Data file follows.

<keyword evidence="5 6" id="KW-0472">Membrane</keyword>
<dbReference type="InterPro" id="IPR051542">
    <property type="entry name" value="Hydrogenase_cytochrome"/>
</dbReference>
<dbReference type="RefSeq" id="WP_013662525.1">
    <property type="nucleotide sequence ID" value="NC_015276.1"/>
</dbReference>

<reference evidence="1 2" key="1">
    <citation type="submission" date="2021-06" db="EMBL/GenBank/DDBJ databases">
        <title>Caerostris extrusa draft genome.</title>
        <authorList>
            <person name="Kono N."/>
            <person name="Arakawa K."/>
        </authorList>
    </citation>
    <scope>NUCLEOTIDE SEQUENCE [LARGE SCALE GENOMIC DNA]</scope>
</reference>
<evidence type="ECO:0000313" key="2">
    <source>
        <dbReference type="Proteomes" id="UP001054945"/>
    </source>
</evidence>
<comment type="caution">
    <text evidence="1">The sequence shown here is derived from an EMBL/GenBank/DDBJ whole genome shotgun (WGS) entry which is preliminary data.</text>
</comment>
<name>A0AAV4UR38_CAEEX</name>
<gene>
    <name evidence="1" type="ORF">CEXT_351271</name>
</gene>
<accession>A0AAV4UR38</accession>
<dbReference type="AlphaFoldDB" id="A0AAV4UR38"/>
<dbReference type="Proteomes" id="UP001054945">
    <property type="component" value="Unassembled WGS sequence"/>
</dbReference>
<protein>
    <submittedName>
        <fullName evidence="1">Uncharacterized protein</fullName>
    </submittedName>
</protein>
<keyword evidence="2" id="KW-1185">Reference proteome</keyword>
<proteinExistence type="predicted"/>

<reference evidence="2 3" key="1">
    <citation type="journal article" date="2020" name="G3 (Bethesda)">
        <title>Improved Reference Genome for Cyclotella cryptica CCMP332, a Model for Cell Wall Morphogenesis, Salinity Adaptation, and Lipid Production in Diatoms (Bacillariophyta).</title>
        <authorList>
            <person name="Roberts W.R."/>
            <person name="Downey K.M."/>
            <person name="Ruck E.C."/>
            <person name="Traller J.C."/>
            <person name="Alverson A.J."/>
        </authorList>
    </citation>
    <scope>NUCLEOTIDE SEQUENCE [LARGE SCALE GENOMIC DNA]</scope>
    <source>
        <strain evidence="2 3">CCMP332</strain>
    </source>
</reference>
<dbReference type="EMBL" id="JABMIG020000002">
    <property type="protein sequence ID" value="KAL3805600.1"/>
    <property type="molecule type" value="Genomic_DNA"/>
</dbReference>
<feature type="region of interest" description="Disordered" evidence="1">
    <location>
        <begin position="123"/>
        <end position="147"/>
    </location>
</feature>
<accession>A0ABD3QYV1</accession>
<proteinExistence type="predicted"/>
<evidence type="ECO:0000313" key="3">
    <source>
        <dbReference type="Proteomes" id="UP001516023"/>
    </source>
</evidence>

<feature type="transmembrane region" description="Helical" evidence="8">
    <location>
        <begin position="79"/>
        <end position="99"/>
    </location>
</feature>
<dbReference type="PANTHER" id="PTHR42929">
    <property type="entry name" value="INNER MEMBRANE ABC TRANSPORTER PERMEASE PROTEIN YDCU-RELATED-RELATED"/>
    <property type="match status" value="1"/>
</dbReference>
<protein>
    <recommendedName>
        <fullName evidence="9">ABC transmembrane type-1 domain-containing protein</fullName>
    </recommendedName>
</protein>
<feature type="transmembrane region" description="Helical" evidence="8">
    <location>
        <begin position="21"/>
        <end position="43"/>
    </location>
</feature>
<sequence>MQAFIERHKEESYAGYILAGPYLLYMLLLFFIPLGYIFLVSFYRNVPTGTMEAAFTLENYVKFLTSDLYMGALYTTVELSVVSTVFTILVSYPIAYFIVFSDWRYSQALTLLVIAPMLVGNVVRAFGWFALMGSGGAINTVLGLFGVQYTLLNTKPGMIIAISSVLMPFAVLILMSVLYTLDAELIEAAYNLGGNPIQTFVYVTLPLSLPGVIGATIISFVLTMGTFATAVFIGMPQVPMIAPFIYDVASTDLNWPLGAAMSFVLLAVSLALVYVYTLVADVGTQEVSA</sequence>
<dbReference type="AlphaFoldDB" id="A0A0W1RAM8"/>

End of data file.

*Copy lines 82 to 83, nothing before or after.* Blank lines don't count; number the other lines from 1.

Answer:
    <property type="entry name" value="INNER MEMBRANE ABC TRANSPORTER PERMEASE PROTEIN YDCU-RELATED-RELATED"/>
    <property type="match status" value="1"/>